I think technological advancements will make electricity generation from windmills less expensive in the coming years. It is great to see that Germany is clutching on to this form of energy eventhough it is not economically a better choice. I think after 50 years, when the major oil and coal reserves of the world are almost emptied, Germany will not face a crisis being depended on fossil energy.

June 20, 2006


* Germany's soccer extravaganza.

* Wikipedia protects some entries from edits.

* The Asylum "Game".

* 'An inconvenient truth': a preview.

* Indian influence in the US.

* Islamists want author Taslima Nasreem deported from India. Taslima Nasrin is one of the 12 controversial persons to sign the manifesto against Islamist totalitarianism.

Nokia Corporation and Siemens AG have announced a merger of communications service provider businesses. The proposed Nokia Siemens Networks will have an expected annual revenue of $20 Billion USD. BenQ, another major cellular phone company had recently acquired Siemens' handset division.

Mergers and acquisitions have become a ritual of today's global multinationals. Increasing market share, world-wide presence and economics of scale are a few of the main advantages of such mergers and acquisitions. But are people aware of the downsides of M&As? I just watched in the TV news that 9000 people will be victims of globalization loosing their jobs because of the Siemens-Nokia merger.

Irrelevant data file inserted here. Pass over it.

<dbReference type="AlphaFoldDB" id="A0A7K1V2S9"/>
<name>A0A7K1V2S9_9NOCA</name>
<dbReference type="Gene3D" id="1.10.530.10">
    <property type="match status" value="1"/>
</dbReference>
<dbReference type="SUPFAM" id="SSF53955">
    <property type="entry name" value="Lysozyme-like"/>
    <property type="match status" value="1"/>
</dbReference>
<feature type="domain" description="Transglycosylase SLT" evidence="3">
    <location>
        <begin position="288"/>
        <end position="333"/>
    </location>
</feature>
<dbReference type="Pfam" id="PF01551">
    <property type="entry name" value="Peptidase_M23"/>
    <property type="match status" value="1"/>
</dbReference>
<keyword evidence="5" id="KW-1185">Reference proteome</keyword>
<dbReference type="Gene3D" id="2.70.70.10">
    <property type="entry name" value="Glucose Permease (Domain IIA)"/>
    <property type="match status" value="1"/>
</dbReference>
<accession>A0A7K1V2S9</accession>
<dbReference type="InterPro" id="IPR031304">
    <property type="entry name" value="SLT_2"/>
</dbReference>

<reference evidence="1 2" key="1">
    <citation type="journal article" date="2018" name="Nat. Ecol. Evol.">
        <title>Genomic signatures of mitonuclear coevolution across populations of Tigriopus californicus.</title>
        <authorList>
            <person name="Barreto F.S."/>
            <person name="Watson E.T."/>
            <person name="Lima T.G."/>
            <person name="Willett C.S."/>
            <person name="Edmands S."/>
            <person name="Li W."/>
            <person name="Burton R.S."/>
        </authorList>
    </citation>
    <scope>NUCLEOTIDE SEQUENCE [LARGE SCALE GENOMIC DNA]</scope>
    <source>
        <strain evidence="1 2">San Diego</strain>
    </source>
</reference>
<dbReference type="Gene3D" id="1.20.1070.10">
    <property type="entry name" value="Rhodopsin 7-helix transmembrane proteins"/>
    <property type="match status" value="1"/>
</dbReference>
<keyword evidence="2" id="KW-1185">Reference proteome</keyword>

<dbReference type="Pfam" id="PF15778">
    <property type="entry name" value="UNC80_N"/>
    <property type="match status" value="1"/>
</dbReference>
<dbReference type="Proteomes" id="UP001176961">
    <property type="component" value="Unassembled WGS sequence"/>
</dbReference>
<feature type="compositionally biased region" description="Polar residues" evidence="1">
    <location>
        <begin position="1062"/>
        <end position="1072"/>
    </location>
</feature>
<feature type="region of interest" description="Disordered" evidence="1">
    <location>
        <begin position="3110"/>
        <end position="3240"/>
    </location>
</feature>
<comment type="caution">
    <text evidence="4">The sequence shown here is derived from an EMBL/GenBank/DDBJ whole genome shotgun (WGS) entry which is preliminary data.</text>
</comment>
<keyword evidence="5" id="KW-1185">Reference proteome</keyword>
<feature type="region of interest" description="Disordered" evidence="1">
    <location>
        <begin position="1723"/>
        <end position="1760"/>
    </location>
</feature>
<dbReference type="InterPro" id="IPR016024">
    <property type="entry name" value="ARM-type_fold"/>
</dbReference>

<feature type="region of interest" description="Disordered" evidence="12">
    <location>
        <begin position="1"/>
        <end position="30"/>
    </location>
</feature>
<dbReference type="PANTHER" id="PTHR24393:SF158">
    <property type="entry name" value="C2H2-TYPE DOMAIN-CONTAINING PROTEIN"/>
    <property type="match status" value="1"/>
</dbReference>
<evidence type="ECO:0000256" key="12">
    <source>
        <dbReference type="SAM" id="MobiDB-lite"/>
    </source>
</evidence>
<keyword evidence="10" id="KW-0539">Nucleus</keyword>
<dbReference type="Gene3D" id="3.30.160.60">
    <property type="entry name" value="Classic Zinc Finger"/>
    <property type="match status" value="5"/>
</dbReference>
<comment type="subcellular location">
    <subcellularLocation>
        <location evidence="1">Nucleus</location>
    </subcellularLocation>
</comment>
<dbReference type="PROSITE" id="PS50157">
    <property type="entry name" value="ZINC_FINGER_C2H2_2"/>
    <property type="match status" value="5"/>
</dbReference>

"In no other capital city of the world can one see such an undignified treatment of the nation's holy sites. The Statue of Liberty, the Arc de Triomphe, the National Monument in Rome wedged between an advertisement and the back of a stage?"

- German Left-wing newspaper Berliner Zeitung in a commentary criticising Berlin city for allowing the Brandenburg Gate to be obscured by a giant soccer ball on one side and a public viewing screen on the other. (source: Spiegel Online)

June 19, 2006


The above is statement by a foreign investor in Bangladesh. Newsweek has recently published an article which reiterates this assumption. The article titled "Bullish on Bangladesh" is reasonably well informed than the TIME article earlier this year. It starts with:

The headlines are grim. But they mask what is shaping up to be one of the world's most amazing turnarounds.